During my 30 years in ministry, I’ve discovered that people give to their church for 4 primary reasons.
1. Obedience-because the Bible teaches it, they believe and practice it.
2. Challenge-some are motivated by big vision and challenge.
3. Reason-it costs the church money to run, so some give because it makes sense.
4. Compassion– touching their heart through a need motivates others to give.
What other reasons have you seen that motivates Christians to give?
I’ve unpacked these motivations in the post below. It’s a rather long post.
What do tadpoles, an empty pickle jar, Styrofoam© coffee cups and my young daughter have in common? They helped me discover four personality traits that motivate believers to give. Several years ago my youngest child Tiffany, six years old at the time, planned an unusual fund-raiser at our church picnic so she could raise money for our church’s building fund.
With no regular income source, she decided to sell tadpoles to raise money for the building fund. She appointed me inventory manager while she handled the sales department. The morning of the picnic three inches of squishy mud covered my shoes as I stood at the tree-lined pond behind our house. As I precariously perched over the pond’s edge I began to swipe a twelve-inch aquarium net at groups of black, quarter-inch squiggly froggies-to-be. After a fifteen-minute balancing act in the oozing mud, Tiffany approved my catch. Her pickle jar now contained her inventory, a dozen squirming jet-black dots-with-tails.
Their pickle jar prison sloshed the tadpoles around as I drove to the picnic and unfortunately left us with two “expired” no-longer-froggies-to-be. But that didn’t damper Tiffany’s spirit. With jar in hand, ten tadpoles, a tube of Styrofoam© coffee cups and an infectious spirit, Tiffany began her fund drive. I forgot about her until thirty minutes later I noticed several kids who held coffee cups. I thought, Those kids are too young to drink coffee. As I moved closer to the crowd, I noticed several other kids jockey themselves to peer into the coffee cups to see . . . you guessed it, tadpoles. Tiffany sold out her tadpole stock and raised a dollar seventy-five for the building fund.
I still admire Tiffany when I think about that experience. I thought to myself, What motivated her to give? What stirred her heart to devise this tadpoles-for-Jesus project? These questions helped me realize that key giving motivations lie at generosity’s heart. Just as God wires each believer with different spiritual gifts, He also gives each believer different types of giving motivations. When we discover and nurture our primary giving motivations, generosity will become a more consistent and “joy-filled” aspect of our walk with Christ. Scripture reveals four basic giving motivations.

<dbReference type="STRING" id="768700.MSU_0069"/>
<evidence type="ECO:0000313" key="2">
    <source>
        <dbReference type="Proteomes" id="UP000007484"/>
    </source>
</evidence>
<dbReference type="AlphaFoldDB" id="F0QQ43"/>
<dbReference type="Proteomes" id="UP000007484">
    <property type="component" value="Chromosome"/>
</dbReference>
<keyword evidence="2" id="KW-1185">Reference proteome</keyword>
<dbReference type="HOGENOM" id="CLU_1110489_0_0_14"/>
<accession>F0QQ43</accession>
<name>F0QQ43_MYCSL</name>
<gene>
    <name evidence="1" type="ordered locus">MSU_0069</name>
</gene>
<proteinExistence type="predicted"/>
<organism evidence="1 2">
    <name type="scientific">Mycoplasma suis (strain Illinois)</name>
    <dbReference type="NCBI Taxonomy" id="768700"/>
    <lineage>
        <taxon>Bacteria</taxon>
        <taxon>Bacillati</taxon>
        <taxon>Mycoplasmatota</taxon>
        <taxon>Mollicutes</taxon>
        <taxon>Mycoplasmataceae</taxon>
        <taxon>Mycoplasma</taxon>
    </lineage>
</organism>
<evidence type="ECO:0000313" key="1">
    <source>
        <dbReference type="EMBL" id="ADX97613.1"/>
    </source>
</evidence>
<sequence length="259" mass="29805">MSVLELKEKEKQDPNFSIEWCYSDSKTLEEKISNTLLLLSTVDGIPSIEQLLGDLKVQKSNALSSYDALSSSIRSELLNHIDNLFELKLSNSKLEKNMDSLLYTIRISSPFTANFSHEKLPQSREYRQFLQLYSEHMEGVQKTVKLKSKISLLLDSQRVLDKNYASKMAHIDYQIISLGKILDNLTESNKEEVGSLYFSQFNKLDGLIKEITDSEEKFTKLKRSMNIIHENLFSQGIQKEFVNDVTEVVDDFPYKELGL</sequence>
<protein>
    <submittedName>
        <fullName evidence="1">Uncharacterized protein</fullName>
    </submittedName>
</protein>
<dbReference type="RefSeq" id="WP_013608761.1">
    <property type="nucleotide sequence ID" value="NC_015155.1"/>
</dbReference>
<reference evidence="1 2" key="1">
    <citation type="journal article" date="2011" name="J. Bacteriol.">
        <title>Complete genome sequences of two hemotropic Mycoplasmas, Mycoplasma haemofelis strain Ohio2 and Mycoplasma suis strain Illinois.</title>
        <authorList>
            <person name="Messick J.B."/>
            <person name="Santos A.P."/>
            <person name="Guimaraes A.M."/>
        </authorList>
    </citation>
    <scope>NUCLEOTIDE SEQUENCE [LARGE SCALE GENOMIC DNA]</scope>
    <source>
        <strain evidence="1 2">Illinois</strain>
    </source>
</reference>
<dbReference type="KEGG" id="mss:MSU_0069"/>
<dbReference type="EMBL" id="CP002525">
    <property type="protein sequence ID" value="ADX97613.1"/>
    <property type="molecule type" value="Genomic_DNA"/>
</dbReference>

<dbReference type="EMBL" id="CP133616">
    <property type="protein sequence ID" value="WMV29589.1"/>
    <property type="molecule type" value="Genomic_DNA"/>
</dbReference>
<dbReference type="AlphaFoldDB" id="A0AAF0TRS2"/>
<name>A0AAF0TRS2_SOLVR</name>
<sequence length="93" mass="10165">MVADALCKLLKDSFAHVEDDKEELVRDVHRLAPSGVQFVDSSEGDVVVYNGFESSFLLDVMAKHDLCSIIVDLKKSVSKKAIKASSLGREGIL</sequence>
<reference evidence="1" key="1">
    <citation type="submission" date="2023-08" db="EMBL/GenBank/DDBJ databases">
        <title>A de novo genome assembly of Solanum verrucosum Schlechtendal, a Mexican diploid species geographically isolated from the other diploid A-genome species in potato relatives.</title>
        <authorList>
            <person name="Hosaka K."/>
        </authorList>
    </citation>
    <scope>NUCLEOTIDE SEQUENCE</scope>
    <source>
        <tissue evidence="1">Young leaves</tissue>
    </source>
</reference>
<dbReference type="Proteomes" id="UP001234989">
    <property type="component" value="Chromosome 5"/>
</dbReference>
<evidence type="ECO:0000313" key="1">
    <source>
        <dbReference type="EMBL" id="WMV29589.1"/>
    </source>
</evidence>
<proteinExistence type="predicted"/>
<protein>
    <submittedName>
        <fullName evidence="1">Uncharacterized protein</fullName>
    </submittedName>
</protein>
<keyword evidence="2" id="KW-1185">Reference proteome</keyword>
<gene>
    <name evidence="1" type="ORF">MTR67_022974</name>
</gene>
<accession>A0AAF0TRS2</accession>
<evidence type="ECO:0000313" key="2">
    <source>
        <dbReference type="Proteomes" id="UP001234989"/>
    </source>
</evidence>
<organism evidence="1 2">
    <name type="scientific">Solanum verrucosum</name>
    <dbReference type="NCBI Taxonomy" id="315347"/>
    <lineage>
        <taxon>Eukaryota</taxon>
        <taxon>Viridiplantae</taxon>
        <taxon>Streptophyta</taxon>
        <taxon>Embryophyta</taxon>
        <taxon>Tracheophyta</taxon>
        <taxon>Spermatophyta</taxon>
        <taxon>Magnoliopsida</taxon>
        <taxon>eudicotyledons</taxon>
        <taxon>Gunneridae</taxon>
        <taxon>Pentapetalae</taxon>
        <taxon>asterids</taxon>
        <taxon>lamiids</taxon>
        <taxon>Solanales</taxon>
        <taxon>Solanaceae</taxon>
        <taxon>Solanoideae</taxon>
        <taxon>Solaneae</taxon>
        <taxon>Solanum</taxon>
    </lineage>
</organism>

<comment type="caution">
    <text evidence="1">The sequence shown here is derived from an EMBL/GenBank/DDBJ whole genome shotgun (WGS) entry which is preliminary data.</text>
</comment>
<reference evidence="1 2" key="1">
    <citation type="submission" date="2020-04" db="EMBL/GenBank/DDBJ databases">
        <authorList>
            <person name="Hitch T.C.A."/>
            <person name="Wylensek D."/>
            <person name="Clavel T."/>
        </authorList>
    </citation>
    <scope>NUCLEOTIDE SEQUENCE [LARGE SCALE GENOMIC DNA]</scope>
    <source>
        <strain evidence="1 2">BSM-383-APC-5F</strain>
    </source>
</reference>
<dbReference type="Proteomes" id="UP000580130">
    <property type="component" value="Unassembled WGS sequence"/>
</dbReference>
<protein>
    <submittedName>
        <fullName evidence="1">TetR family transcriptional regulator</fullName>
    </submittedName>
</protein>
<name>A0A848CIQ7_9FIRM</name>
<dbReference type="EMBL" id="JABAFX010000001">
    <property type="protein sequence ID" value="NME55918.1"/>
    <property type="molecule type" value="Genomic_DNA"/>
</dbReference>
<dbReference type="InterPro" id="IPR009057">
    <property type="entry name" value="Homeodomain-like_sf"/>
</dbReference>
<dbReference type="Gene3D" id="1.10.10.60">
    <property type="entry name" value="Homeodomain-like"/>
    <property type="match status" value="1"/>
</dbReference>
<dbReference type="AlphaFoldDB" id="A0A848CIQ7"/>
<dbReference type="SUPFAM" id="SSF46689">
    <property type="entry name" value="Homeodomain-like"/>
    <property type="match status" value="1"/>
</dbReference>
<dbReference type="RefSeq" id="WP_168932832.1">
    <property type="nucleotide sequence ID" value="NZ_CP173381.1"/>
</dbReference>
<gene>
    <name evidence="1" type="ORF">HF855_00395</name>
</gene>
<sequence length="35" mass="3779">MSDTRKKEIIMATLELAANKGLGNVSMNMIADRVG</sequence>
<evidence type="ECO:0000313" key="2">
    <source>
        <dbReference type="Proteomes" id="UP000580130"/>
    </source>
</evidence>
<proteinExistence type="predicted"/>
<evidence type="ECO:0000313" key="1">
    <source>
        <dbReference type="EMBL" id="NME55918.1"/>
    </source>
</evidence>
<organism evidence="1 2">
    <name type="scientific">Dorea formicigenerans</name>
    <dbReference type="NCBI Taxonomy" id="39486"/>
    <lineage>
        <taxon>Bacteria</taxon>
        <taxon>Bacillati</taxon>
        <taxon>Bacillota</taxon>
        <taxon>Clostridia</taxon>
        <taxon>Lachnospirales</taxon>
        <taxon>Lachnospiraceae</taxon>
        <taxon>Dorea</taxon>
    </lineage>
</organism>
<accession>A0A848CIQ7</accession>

Giving motivation number 1: Obedience
Imagine this scenario during one of your church’s Sunday services. Your pastor sets up the morning offering with prayer and begins the announcements as the offering begins. He abruptly stops the announcements when he notices the ushers look at him with perplexed expressions. They don’t know what to do with a problem they’ve never faced. Halfway through the offering, each velvet lined offering plate bulges with so much money that each time someone else places an offering envelope in, it tumbles to the floor. The ushers do their best to keep everything in the plates, but can’t because the mounds of money in the plates allow no more room. When he sees their dilemma he says, “Ushers, please stop passing the offering plates. The first few rows gave so generously to today’s offering that the offering plates can’t hold anymore. So, I must stop today’s offering because we have too much money.”
Every pastor I know would love to face such a problem. As far-fetched as this may sound, it happened in Moses’ day.
After Moses led the Israelites out of Egyptian bondage, they moved to the desert and lived as nomads. God then instructed Moses to build a place of worship, a “tent church” called the Tabernacle. He gave Moses detailed plans for the Tabernacle and its furnishings. He also directed him to tell the people to bring offerings of precious metals, gems, and cloth to construct it. As they brought their offerings, the craftsman charged with building the Tabernacle astounded Moses with this report. They said that, “the people are bringing more than enough for doing the work . . .” (Exod. 36:5). Their offering plates overflowed. Moses then ordered the people not to bring any more offerings. Obedience to God’s command motivated these Israelites to give liberally. God commanded them to give, so they gave.